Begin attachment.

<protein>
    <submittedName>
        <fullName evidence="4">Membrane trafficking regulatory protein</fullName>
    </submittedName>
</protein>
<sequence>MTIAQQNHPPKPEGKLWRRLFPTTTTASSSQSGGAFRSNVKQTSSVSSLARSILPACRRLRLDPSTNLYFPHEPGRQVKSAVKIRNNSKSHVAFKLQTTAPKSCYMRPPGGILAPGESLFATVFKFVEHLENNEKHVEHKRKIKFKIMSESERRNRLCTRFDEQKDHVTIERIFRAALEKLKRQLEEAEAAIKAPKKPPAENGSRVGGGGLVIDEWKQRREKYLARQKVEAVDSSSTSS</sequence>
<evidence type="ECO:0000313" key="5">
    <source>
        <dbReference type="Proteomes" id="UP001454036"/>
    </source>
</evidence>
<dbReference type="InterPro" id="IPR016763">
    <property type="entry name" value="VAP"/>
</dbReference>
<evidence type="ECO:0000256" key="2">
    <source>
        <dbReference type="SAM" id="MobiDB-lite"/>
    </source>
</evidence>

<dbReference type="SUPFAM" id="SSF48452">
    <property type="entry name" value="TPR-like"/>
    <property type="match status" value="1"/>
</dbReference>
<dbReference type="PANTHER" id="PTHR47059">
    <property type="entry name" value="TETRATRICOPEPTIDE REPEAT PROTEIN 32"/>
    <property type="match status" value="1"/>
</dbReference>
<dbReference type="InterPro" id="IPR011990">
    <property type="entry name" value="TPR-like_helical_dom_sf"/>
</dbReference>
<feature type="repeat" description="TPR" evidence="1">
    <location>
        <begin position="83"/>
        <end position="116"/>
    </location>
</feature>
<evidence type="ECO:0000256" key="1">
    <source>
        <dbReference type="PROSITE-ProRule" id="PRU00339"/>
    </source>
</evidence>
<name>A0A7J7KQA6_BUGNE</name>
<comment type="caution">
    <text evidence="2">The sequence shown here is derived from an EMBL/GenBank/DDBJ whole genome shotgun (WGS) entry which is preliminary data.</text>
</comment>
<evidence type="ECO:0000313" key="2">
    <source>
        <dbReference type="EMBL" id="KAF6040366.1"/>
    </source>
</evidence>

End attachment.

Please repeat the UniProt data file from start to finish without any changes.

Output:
<protein>
    <submittedName>
        <fullName evidence="4">Membrane trafficking regulatory protein</fullName>
    </submittedName>
</protein>
<sequence>MTIAQQNHPPKPEGKLWRRLFPTTTTASSSQSGGAFRSNVKQTSSVSSLARSILPACRRLRLDPSTNLYFPHEPGRQVKSAVKIRNNSKSHVAFKLQTTAPKSCYMRPPGGILAPGESLFATVFKFVEHLENNEKHVEHKRKIKFKIMSESERRNRLCTRFDEQKDHVTIERIFRAALEKLKRQLEEAEAAIKAPKKPPAENGSRVGGGGLVIDEWKQRREKYLARQKVEAVDSSSTSS</sequence>
<evidence type="ECO:0000313" key="5">
    <source>
        <dbReference type="Proteomes" id="UP001454036"/>
    </source>
</evidence>
<dbReference type="InterPro" id="IPR016763">
    <property type="entry name" value="VAP"/>
</dbReference>
<evidence type="ECO:0000256" key="2">
    <source>
        <dbReference type="SAM" id="MobiDB-lite"/>
    </source>
</evidence>

<dbReference type="SUPFAM" id="SSF48452">
    <property type="entry name" value="TPR-like"/>
    <property type="match status" value="1"/>
</dbReference>
<dbReference type="PANTHER" id="PTHR47059">
    <property type="entry name" value="TETRATRICOPEPTIDE REPEAT PROTEIN 32"/>
    <property type="match status" value="1"/>
</dbReference>
<dbReference type="InterPro" id="IPR011990">
    <property type="entry name" value="TPR-like_helical_dom_sf"/>
</dbReference>
<feature type="repeat" description="TPR" evidence="1">
    <location>
        <begin position="83"/>
        <end position="116"/>
    </location>
</feature>
<evidence type="ECO:0000256" key="1">
    <source>
        <dbReference type="PROSITE-ProRule" id="PRU00339"/>
    </source>
</evidence>
<name>A0A7J7KQA6_BUGNE</name>
<comment type="caution">
    <text evidence="2">The sequence shown here is derived from an EMBL/GenBank/DDBJ whole genome shotgun (WGS) entry which is preliminary data.</text>
</comment>
<evidence type="ECO:0000313" key="2">
    <source>
        <dbReference type="EMBL" id="KAF6040366.1"/>
    </source>
</evidence>